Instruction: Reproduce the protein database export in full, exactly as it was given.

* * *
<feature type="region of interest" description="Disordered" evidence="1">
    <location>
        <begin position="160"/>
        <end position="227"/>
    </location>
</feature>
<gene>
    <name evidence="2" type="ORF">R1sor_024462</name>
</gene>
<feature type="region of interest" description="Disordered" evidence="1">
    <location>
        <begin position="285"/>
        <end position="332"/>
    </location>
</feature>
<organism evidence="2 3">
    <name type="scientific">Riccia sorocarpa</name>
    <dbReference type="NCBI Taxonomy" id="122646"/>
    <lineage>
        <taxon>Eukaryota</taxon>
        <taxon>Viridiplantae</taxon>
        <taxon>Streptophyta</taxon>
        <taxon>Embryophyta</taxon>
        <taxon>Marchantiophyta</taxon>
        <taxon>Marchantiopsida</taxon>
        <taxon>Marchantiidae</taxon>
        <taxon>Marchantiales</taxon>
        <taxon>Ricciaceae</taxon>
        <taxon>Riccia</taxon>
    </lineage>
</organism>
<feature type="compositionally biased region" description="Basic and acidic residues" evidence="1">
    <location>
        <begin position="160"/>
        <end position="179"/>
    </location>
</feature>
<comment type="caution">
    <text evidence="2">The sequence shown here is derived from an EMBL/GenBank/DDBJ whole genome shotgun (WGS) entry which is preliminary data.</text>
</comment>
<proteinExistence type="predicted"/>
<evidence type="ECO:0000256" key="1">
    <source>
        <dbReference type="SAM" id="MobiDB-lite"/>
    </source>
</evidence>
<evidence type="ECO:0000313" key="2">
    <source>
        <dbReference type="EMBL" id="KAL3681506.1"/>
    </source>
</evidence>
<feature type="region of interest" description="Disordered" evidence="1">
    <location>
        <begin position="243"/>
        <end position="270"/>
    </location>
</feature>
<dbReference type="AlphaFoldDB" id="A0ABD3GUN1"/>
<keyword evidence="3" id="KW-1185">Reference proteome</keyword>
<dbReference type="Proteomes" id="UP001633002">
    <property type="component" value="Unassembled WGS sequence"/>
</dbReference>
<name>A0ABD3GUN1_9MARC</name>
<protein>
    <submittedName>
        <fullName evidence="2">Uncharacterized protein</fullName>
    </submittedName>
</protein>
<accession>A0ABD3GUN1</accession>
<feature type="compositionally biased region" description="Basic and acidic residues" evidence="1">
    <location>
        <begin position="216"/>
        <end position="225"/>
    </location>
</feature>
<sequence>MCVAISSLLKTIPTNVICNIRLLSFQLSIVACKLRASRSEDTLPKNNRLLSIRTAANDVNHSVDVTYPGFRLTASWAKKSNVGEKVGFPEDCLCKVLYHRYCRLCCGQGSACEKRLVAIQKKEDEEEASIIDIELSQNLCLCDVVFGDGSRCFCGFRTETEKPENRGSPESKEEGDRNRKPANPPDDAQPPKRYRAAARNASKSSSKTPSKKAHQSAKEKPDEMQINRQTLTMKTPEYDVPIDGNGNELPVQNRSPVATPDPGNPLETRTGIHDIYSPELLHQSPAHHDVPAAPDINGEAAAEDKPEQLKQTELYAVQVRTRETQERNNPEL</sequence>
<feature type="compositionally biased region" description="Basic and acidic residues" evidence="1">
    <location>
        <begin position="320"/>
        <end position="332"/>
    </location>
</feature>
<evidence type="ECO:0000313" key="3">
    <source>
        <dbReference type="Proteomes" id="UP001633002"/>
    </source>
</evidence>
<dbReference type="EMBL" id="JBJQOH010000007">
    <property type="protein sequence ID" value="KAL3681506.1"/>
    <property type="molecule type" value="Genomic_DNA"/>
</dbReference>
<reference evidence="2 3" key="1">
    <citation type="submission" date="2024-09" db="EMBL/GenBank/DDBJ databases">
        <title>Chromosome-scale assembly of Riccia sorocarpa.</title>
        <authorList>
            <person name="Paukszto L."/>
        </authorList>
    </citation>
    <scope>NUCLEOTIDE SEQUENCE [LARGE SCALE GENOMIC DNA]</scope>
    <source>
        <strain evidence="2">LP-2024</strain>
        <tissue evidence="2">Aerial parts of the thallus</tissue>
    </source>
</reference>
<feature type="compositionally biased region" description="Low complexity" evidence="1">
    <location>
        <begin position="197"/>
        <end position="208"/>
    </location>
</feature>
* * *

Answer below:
<feature type="region of interest" description="Disordered" evidence="1">
    <location>
        <begin position="160"/>
        <end position="227"/>
    </location>
</feature>
<gene>
    <name evidence="2" type="ORF">R1sor_024462</name>
</gene>
<feature type="region of interest" description="Disordered" evidence="1">
    <location>
        <begin position="285"/>
        <end position="332"/>
    </location>
</feature>
<organism evidence="2 3">
    <name type="scientific">Riccia sorocarpa</name>
    <dbReference type="NCBI Taxonomy" id="122646"/>
    <lineage>
        <taxon>Eukaryota</taxon>
        <taxon>Viridiplantae</taxon>
        <taxon>Streptophyta</taxon>
        <taxon>Embryophyta</taxon>
        <taxon>Marchantiophyta</taxon>
        <taxon>Marchantiopsida</taxon>
        <taxon>Marchantiidae</taxon>
        <taxon>Marchantiales</taxon>
        <taxon>Ricciaceae</taxon>
        <taxon>Riccia</taxon>
    </lineage>
</organism>
<feature type="compositionally biased region" description="Basic and acidic residues" evidence="1">
    <location>
        <begin position="160"/>
        <end position="179"/>
    </location>
</feature>
<comment type="caution">
    <text evidence="2">The sequence shown here is derived from an EMBL/GenBank/DDBJ whole genome shotgun (WGS) entry which is preliminary data.</text>
</comment>
<proteinExistence type="predicted"/>
<evidence type="ECO:0000256" key="1">
    <source>
        <dbReference type="SAM" id="MobiDB-lite"/>
    </source>
</evidence>
<evidence type="ECO:0000313" key="2">
    <source>
        <dbReference type="EMBL" id="KAL3681506.1"/>
    </source>
</evidence>
<feature type="region of interest" description="Disordered" evidence="1">
    <location>
        <begin position="243"/>
        <end position="270"/>
    </location>
</feature>
<dbReference type="AlphaFoldDB" id="A0ABD3GUN1"/>
<keyword evidence="3" id="KW-1185">Reference proteome</keyword>
<dbReference type="Proteomes" id="UP001633002">
    <property type="component" value="Unassembled WGS sequence"/>
</dbReference>
<name>A0ABD3GUN1_9MARC</name>
<protein>
    <submittedName>
        <fullName evidence="2">Uncharacterized protein</fullName>
    </submittedName>
</protein>
<accession>A0ABD3GUN1</accession>
<feature type="compositionally biased region" description="Basic and acidic residues" evidence="1">
    <location>
        <begin position="216"/>
        <end position="225"/>
    </location>
</feature>
<sequence>MCVAISSLLKTIPTNVICNIRLLSFQLSIVACKLRASRSEDTLPKNNRLLSIRTAANDVNHSVDVTYPGFRLTASWAKKSNVGEKVGFPEDCLCKVLYHRYCRLCCGQGSACEKRLVAIQKKEDEEEASIIDIELSQNLCLCDVVFGDGSRCFCGFRTETEKPENRGSPESKEEGDRNRKPANPPDDAQPPKRYRAAARNASKSSSKTPSKKAHQSAKEKPDEMQINRQTLTMKTPEYDVPIDGNGNELPVQNRSPVATPDPGNPLETRTGIHDIYSPELLHQSPAHHDVPAAPDINGEAAAEDKPEQLKQTELYAVQVRTRETQERNNPEL</sequence>
<feature type="compositionally biased region" description="Basic and acidic residues" evidence="1">
    <location>
        <begin position="320"/>
        <end position="332"/>
    </location>
</feature>
<evidence type="ECO:0000313" key="3">
    <source>
        <dbReference type="Proteomes" id="UP001633002"/>
    </source>
</evidence>
<dbReference type="EMBL" id="JBJQOH010000007">
    <property type="protein sequence ID" value="KAL3681506.1"/>
    <property type="molecule type" value="Genomic_DNA"/>
</dbReference>
<reference evidence="2 3" key="1">
    <citation type="submission" date="2024-09" db="EMBL/GenBank/DDBJ databases">
        <title>Chromosome-scale assembly of Riccia sorocarpa.</title>
        <authorList>
            <person name="Paukszto L."/>
        </authorList>
    </citation>
    <scope>NUCLEOTIDE SEQUENCE [LARGE SCALE GENOMIC DNA]</scope>
    <source>
        <strain evidence="2">LP-2024</strain>
        <tissue evidence="2">Aerial parts of the thallus</tissue>
    </source>
</reference>
<feature type="compositionally biased region" description="Low complexity" evidence="1">
    <location>
        <begin position="197"/>
        <end position="208"/>
    </location>
</feature>